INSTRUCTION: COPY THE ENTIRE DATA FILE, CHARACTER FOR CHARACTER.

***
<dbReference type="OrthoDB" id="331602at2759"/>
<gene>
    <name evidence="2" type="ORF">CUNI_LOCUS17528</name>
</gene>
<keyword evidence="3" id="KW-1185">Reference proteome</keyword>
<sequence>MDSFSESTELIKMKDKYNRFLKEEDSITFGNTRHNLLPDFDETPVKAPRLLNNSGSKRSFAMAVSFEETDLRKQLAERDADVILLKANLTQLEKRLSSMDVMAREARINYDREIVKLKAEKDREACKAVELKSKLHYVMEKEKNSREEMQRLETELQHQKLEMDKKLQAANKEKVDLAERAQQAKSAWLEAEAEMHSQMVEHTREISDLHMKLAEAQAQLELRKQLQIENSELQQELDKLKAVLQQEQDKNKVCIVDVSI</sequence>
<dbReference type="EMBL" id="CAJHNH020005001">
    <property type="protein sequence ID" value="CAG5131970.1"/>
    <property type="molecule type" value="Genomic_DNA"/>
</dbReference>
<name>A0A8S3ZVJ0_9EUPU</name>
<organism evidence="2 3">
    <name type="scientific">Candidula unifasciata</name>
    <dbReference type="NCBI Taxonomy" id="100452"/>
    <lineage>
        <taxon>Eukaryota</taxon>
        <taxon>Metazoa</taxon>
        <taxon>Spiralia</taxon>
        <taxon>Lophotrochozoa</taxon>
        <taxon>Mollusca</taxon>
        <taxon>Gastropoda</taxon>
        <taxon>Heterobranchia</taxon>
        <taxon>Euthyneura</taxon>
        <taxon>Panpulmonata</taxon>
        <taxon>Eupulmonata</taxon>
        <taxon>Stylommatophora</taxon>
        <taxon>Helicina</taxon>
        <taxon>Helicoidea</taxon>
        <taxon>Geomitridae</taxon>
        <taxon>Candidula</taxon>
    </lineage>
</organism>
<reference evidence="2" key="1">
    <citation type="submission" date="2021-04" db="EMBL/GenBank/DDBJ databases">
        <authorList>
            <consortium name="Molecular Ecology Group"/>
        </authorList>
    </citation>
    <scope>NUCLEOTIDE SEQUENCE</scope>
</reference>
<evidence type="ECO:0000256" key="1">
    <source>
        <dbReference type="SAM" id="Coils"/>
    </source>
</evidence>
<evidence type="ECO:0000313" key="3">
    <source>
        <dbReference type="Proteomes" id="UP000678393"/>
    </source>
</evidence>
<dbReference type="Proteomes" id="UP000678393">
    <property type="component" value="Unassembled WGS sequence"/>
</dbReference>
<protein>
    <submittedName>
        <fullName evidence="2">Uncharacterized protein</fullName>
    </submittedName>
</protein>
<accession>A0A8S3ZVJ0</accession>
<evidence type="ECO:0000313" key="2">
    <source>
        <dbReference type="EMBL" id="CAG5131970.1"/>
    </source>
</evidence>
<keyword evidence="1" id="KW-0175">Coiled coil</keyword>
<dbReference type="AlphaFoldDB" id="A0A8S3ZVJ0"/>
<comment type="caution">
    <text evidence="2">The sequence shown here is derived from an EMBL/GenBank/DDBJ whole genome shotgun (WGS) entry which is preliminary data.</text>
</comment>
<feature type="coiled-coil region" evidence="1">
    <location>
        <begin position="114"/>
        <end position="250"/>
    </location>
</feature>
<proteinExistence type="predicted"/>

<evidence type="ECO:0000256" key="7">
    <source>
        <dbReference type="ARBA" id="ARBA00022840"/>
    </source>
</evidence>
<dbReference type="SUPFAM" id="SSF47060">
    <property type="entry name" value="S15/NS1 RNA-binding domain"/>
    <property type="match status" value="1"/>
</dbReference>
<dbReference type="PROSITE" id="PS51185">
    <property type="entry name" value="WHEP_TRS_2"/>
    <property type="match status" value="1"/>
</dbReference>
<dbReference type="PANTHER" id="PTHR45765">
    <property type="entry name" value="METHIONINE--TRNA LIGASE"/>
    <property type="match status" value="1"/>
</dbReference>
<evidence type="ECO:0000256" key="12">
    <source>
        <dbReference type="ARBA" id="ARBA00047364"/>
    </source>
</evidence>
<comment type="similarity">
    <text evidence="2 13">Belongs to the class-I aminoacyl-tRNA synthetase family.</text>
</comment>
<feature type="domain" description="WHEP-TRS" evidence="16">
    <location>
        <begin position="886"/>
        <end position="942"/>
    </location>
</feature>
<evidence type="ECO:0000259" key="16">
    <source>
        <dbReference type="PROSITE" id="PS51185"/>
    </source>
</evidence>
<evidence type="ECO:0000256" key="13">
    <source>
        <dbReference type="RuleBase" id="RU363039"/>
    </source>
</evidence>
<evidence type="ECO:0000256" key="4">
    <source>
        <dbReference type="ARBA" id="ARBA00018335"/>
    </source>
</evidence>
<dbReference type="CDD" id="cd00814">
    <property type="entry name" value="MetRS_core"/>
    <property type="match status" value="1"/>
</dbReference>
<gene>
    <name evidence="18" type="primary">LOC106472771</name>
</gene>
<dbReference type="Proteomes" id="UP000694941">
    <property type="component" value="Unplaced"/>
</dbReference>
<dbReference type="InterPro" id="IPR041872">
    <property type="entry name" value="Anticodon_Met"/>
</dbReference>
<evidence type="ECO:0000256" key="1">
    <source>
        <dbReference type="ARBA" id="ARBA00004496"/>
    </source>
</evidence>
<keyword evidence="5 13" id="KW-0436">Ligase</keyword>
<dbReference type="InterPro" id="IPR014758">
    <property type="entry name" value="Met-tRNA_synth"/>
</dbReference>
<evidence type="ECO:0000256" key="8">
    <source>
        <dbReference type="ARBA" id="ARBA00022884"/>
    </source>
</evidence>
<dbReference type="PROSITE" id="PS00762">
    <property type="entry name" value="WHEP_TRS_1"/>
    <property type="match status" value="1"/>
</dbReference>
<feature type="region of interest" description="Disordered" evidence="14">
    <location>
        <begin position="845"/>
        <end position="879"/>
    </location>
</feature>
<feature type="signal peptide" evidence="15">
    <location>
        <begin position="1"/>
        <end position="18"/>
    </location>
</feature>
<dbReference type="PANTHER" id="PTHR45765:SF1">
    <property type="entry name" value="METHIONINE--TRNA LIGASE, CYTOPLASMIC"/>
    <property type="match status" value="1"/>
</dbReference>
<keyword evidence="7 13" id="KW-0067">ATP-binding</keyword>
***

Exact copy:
<dbReference type="OrthoDB" id="331602at2759"/>
<gene>
    <name evidence="2" type="ORF">CUNI_LOCUS17528</name>
</gene>
<keyword evidence="3" id="KW-1185">Reference proteome</keyword>
<sequence>MDSFSESTELIKMKDKYNRFLKEEDSITFGNTRHNLLPDFDETPVKAPRLLNNSGSKRSFAMAVSFEETDLRKQLAERDADVILLKANLTQLEKRLSSMDVMAREARINYDREIVKLKAEKDREACKAVELKSKLHYVMEKEKNSREEMQRLETELQHQKLEMDKKLQAANKEKVDLAERAQQAKSAWLEAEAEMHSQMVEHTREISDLHMKLAEAQAQLELRKQLQIENSELQQELDKLKAVLQQEQDKNKVCIVDVSI</sequence>
<dbReference type="EMBL" id="CAJHNH020005001">
    <property type="protein sequence ID" value="CAG5131970.1"/>
    <property type="molecule type" value="Genomic_DNA"/>
</dbReference>
<name>A0A8S3ZVJ0_9EUPU</name>
<organism evidence="2 3">
    <name type="scientific">Candidula unifasciata</name>
    <dbReference type="NCBI Taxonomy" id="100452"/>
    <lineage>
        <taxon>Eukaryota</taxon>
        <taxon>Metazoa</taxon>
        <taxon>Spiralia</taxon>
        <taxon>Lophotrochozoa</taxon>
        <taxon>Mollusca</taxon>
        <taxon>Gastropoda</taxon>
        <taxon>Heterobranchia</taxon>
        <taxon>Euthyneura</taxon>
        <taxon>Panpulmonata</taxon>
        <taxon>Eupulmonata</taxon>
        <taxon>Stylommatophora</taxon>
        <taxon>Helicina</taxon>
        <taxon>Helicoidea</taxon>
        <taxon>Geomitridae</taxon>
        <taxon>Candidula</taxon>
    </lineage>
</organism>
<reference evidence="2" key="1">
    <citation type="submission" date="2021-04" db="EMBL/GenBank/DDBJ databases">
        <authorList>
            <consortium name="Molecular Ecology Group"/>
        </authorList>
    </citation>
    <scope>NUCLEOTIDE SEQUENCE</scope>
</reference>
<evidence type="ECO:0000256" key="1">
    <source>
        <dbReference type="SAM" id="Coils"/>
    </source>
</evidence>
<evidence type="ECO:0000313" key="3">
    <source>
        <dbReference type="Proteomes" id="UP000678393"/>
    </source>
</evidence>
<dbReference type="Proteomes" id="UP000678393">
    <property type="component" value="Unassembled WGS sequence"/>
</dbReference>
<protein>
    <submittedName>
        <fullName evidence="2">Uncharacterized protein</fullName>
    </submittedName>
</protein>
<accession>A0A8S3ZVJ0</accession>
<evidence type="ECO:0000313" key="2">
    <source>
        <dbReference type="EMBL" id="CAG5131970.1"/>
    </source>
</evidence>
<keyword evidence="1" id="KW-0175">Coiled coil</keyword>
<dbReference type="AlphaFoldDB" id="A0A8S3ZVJ0"/>
<comment type="caution">
    <text evidence="2">The sequence shown here is derived from an EMBL/GenBank/DDBJ whole genome shotgun (WGS) entry which is preliminary data.</text>
</comment>
<feature type="coiled-coil region" evidence="1">
    <location>
        <begin position="114"/>
        <end position="250"/>
    </location>
</feature>
<proteinExistence type="predicted"/>

<evidence type="ECO:0000256" key="7">
    <source>
        <dbReference type="ARBA" id="ARBA00022840"/>
    </source>
</evidence>
<dbReference type="SUPFAM" id="SSF47060">
    <property type="entry name" value="S15/NS1 RNA-binding domain"/>
    <property type="match status" value="1"/>
</dbReference>
<dbReference type="PROSITE" id="PS51185">
    <property type="entry name" value="WHEP_TRS_2"/>
    <property type="match status" value="1"/>
</dbReference>
<dbReference type="PANTHER" id="PTHR45765">
    <property type="entry name" value="METHIONINE--TRNA LIGASE"/>
    <property type="match status" value="1"/>
</dbReference>
<evidence type="ECO:0000256" key="12">
    <source>
        <dbReference type="ARBA" id="ARBA00047364"/>
    </source>
</evidence>
<comment type="similarity">
    <text evidence="2 13">Belongs to the class-I aminoacyl-tRNA synthetase family.</text>
</comment>
<feature type="domain" description="WHEP-TRS" evidence="16">
    <location>
        <begin position="886"/>
        <end position="942"/>
    </location>
</feature>
<evidence type="ECO:0000259" key="16">
    <source>
        <dbReference type="PROSITE" id="PS51185"/>
    </source>
</evidence>
<evidence type="ECO:0000256" key="13">
    <source>
        <dbReference type="RuleBase" id="RU363039"/>
    </source>
</evidence>
<evidence type="ECO:0000256" key="4">
    <source>
        <dbReference type="ARBA" id="ARBA00018335"/>
    </source>
</evidence>
<dbReference type="CDD" id="cd00814">
    <property type="entry name" value="MetRS_core"/>
    <property type="match status" value="1"/>
</dbReference>
<gene>
    <name evidence="18" type="primary">LOC106472771</name>
</gene>
<dbReference type="Proteomes" id="UP000694941">
    <property type="component" value="Unplaced"/>
</dbReference>
<dbReference type="InterPro" id="IPR041872">
    <property type="entry name" value="Anticodon_Met"/>
</dbReference>
<evidence type="ECO:0000256" key="1">
    <source>
        <dbReference type="ARBA" id="ARBA00004496"/>
    </source>
</evidence>
<keyword evidence="5 13" id="KW-0436">Ligase</keyword>
<dbReference type="InterPro" id="IPR014758">
    <property type="entry name" value="Met-tRNA_synth"/>
</dbReference>
<evidence type="ECO:0000256" key="8">
    <source>
        <dbReference type="ARBA" id="ARBA00022884"/>
    </source>
</evidence>
<dbReference type="PROSITE" id="PS00762">
    <property type="entry name" value="WHEP_TRS_1"/>
    <property type="match status" value="1"/>
</dbReference>
<feature type="region of interest" description="Disordered" evidence="14">
    <location>
        <begin position="845"/>
        <end position="879"/>
    </location>
</feature>
<feature type="signal peptide" evidence="15">
    <location>
        <begin position="1"/>
        <end position="18"/>
    </location>
</feature>
<dbReference type="PANTHER" id="PTHR45765:SF1">
    <property type="entry name" value="METHIONINE--TRNA LIGASE, CYTOPLASMIC"/>
    <property type="match status" value="1"/>
</dbReference>
<keyword evidence="7 13" id="KW-0067">ATP-binding</keyword>